2003 Seattle Annual Meeting (November 2–5, 2003)

Paper No. 2
Presentation Time: 8:30 AM


BOISVERT, Eric, Laboratoire de cartographie numerique et de photogrammetrie, Geol Survey of Canada, 880 Chemin Ste-Foy, Quebec, QC G1V 4C7, Canada, ANCTIL, Martin, Laboratoire de cartographie numerique et de photogrammetrie, Geol Survey of Canada, 880 Chemin Ste-Foy, Quebec City, QC G1V 4C7 and BULLER, Guy, Terrain Sciences Division, Geol Survey of Canada, 601 Booth Street, Ottawa, ON K1A 0E8, Canada, eboisver@nrcan.gc.ca

The national groundwater database is a project driven by the Geological Survey of Canada to provide groundwater related information from various providers in federal, provincial and private organisations. Groundwater data are hosted in a large spectrum of data models, formats or platforms, by more than 15 different organisations and, more importantly, are managed under various jurisdictions and accessibility constraints. One of the main goal of the project is to keep the data close to the producer and to keep away from creating any duplicate repository.

The technological solution to connect heterogeneous data providers is to set up a mechanism to translate on demand from these sources into a common, preferably neutral, data structure that can be handled by common software tools. Using this ‘lingua franca’ eliminates the need to convert between several possible structures and allow us to concentrate effort on a single conceptual model on which all participants agreed upon.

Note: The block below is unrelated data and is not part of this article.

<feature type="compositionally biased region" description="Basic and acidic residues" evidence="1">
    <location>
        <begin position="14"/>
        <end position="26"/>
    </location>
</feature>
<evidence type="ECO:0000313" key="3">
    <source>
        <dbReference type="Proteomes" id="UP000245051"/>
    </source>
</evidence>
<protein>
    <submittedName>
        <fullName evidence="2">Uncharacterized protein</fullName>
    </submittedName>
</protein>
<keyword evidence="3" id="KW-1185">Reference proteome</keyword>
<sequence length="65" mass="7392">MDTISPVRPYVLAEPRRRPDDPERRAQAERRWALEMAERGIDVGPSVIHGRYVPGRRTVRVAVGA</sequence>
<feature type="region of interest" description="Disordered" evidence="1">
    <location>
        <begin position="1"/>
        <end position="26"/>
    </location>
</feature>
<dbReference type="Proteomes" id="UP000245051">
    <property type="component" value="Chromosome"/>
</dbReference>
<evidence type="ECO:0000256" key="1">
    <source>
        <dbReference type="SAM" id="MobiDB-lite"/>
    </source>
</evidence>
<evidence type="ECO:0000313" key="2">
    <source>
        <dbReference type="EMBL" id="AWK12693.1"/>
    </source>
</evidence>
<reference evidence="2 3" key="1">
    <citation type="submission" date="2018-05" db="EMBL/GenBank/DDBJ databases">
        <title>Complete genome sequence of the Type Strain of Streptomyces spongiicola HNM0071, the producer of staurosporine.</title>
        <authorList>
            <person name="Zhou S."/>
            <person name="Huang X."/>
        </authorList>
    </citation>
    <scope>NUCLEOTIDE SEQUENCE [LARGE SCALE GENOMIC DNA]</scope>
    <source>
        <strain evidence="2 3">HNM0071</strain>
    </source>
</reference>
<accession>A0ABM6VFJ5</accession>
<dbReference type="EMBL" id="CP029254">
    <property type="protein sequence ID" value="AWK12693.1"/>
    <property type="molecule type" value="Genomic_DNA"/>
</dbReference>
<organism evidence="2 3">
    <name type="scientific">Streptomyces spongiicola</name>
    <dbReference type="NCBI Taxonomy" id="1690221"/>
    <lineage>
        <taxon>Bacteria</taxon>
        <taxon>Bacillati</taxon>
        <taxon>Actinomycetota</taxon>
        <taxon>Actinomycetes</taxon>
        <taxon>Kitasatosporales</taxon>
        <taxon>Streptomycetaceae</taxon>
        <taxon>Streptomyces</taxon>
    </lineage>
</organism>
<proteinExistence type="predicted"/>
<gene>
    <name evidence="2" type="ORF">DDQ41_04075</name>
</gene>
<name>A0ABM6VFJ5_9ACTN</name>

Virtually all emerging technologies to achieve such interoperability are now based on XML. Our department (Natural Resources Canada) is a strong advocate of using OGC standards, which rely essentially on XML. Some interesting geoscience initiatives propose XML encoding for some domains that groundwater utilises, such as XMML,NADM and UGLS (Geon) for geology and GML for spatial representation. Recent programming environment, communication protocols (WebServices with SOAP – also based on XML) and various off-the-shelf package open a new spectrum of possibilities that could not be envisioned a few years ago.

The current technological landscape is clearly lead by the XML bandwagon and an important component of the project will be to tie the pieces together. The first phase of the project was to perform a user requirement to define the basic parameters for a national groundwater database. Some ground work was done in 1991 between federal and provincial organisations to set up a common data standard, and the resulting standard is regarded as potential material for an XML schema for groundwater interchange. The second phase is to define an architecture that will address the issues raised in the user requirement.